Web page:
Xu came from a scholarly family in Shanxi province; his father Xu Rundi had obtained the highest degree in the imperial examinations and served as a secretary in the Grand Secretariat. The young Xu was fond of studying and joined his father in Beijing, where he met a number of prominent scholars of the day. Xu studied under the direction of his father and became an adherent of the Wang Yangming school of thought.
Having obtained the intermediary degree in the imperial exams in 1813, Xi Jiyu was initially unsuccessful in advancing in the exam system. In 1826, Xu Jiyu was finally awarded the highest degree in the imperial examinations and four years later he was appointed to a position in the prestigious Hanlin Academy. In the Academy, he worked under the direction of the chancellor, Mujangga, with whom he would work closely during following years. In 1836, he became prefect of Xunzhou in Guangxi province. During his tenure as a prefect Xu Jiyu submitted a number of memorials on domestic reform, which impressed the Daoguang Emperor and further helped Xu to rapidly rise through the ranks of the Qing civil service. Following the outbreak of the , Xu was appointed circuit intendant of a coastal prefecture in Fujian province, where he witnessed the war with his own eyes, an experience that convinced him that China needed to learn more about the West.
After the Opium War, Xu Jiyu was closely associated with Mujangga's "appeasement" faction in the imperial court and he was responsible for carrying out Mujangga's policies in the south. In 1846, Xu was appointed governor of Fujian Province, where he took charge of managing the opening of two ports that had been opened as a consequence of the Treaty of Nanjing. In Fuzhou, Xu Jiyu frequently met with foreign residents, who provided him with information on the world outside China.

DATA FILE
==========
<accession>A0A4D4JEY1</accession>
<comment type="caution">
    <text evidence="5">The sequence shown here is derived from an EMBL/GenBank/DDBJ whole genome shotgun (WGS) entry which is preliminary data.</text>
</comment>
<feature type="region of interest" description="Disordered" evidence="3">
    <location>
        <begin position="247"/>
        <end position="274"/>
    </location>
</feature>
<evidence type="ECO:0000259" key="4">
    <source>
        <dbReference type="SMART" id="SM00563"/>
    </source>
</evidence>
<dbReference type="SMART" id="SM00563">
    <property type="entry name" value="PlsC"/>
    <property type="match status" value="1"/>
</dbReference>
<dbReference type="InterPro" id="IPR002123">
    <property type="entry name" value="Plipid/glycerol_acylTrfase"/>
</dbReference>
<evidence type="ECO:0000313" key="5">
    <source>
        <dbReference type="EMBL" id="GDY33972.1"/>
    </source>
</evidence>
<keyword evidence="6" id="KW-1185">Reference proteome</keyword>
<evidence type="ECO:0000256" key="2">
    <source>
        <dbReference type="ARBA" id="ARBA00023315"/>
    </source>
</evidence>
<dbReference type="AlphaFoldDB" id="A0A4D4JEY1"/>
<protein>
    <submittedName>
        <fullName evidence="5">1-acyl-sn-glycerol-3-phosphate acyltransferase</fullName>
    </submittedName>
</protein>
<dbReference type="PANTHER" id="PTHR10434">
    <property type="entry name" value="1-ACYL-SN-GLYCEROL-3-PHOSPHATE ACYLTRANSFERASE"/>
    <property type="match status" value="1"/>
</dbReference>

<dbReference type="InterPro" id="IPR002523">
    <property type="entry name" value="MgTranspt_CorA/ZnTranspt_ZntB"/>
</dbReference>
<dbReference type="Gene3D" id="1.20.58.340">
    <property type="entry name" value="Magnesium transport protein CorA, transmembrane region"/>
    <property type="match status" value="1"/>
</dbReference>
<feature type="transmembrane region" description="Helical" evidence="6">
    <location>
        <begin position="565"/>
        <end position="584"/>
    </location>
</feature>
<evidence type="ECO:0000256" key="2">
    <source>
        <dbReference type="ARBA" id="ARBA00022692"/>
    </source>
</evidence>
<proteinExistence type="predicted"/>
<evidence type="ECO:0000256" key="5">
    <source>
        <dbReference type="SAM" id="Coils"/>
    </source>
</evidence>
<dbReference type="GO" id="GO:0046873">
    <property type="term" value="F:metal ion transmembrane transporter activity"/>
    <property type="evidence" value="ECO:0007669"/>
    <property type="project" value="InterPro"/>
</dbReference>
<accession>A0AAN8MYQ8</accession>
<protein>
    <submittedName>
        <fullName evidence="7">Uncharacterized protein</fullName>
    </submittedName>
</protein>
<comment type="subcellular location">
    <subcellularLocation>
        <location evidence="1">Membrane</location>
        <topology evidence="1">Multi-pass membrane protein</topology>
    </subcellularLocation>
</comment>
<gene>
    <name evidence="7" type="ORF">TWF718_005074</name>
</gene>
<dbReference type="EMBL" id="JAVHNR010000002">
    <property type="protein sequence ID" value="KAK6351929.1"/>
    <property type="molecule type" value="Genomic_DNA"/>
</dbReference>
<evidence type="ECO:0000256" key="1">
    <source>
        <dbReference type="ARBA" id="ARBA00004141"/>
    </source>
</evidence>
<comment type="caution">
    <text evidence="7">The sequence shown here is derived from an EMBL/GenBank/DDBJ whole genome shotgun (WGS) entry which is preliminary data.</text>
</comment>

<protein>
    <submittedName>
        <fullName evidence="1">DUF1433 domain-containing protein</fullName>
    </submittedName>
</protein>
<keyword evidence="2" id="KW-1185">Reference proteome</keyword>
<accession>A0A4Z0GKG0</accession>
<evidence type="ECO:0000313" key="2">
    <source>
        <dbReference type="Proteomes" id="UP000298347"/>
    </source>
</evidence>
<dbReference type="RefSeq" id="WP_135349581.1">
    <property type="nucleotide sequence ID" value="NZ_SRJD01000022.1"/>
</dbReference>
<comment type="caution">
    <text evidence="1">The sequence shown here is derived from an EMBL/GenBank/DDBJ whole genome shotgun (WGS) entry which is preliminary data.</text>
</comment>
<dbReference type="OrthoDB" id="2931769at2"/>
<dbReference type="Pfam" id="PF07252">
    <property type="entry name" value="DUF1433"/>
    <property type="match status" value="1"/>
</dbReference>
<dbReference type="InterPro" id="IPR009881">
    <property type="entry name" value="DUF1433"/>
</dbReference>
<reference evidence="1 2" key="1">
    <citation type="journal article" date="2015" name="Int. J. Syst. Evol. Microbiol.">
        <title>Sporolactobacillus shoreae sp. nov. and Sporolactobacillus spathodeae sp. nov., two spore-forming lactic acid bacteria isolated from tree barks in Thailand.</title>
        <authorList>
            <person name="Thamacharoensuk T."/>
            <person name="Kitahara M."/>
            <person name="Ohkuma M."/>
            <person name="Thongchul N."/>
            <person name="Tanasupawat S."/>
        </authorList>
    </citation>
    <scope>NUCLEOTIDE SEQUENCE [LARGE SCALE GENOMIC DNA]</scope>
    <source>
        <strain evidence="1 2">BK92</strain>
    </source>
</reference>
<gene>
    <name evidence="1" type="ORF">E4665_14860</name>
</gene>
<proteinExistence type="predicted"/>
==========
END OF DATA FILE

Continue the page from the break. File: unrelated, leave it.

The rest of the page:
The ascension of the Xianfeng Emperor in 1850 and the subsequent ousting of the Mujangga faction from the government would reversed fortunes of Xu Jiyu. In 1851, he was dismissed from his post on account of his close interaction with foreigners and he was forced to retire to his home province, where he stayed for almost a decade and a half. Xu's fortunes again changed after Empress Dowager's Cixi's coup d'etat in 1861 and afour years later, Xu was brought back into service, first working in the newly established foreign office, the Zongli Yamen, and later being put in charge of the language school Tongwenguan. Xu Jiyu retired in 1869 and retired to his home province, where he died four years later.
During his tenure in Fujian province, Xu Jiyu had the opportunity to interact with a number of Westerners who had just arrived in the province, such as the American missionary David Abeel, the and British consular officials, Rutherford Alcock and George Tradescant Lay, father of Horatio Nelson Lay. Xu also collected information on the West from missionary literature in Chinese. The information Xu collected was crucial to his publication of ''A Short Account of the Maritime Circuit'' in 1849. Although this work is lesser known than the work of his contemporary Wei Yuan, ''A Short Account'' was more accurate in its description of Western geography. The work was reprinted in 1866 and was also republished in Japan.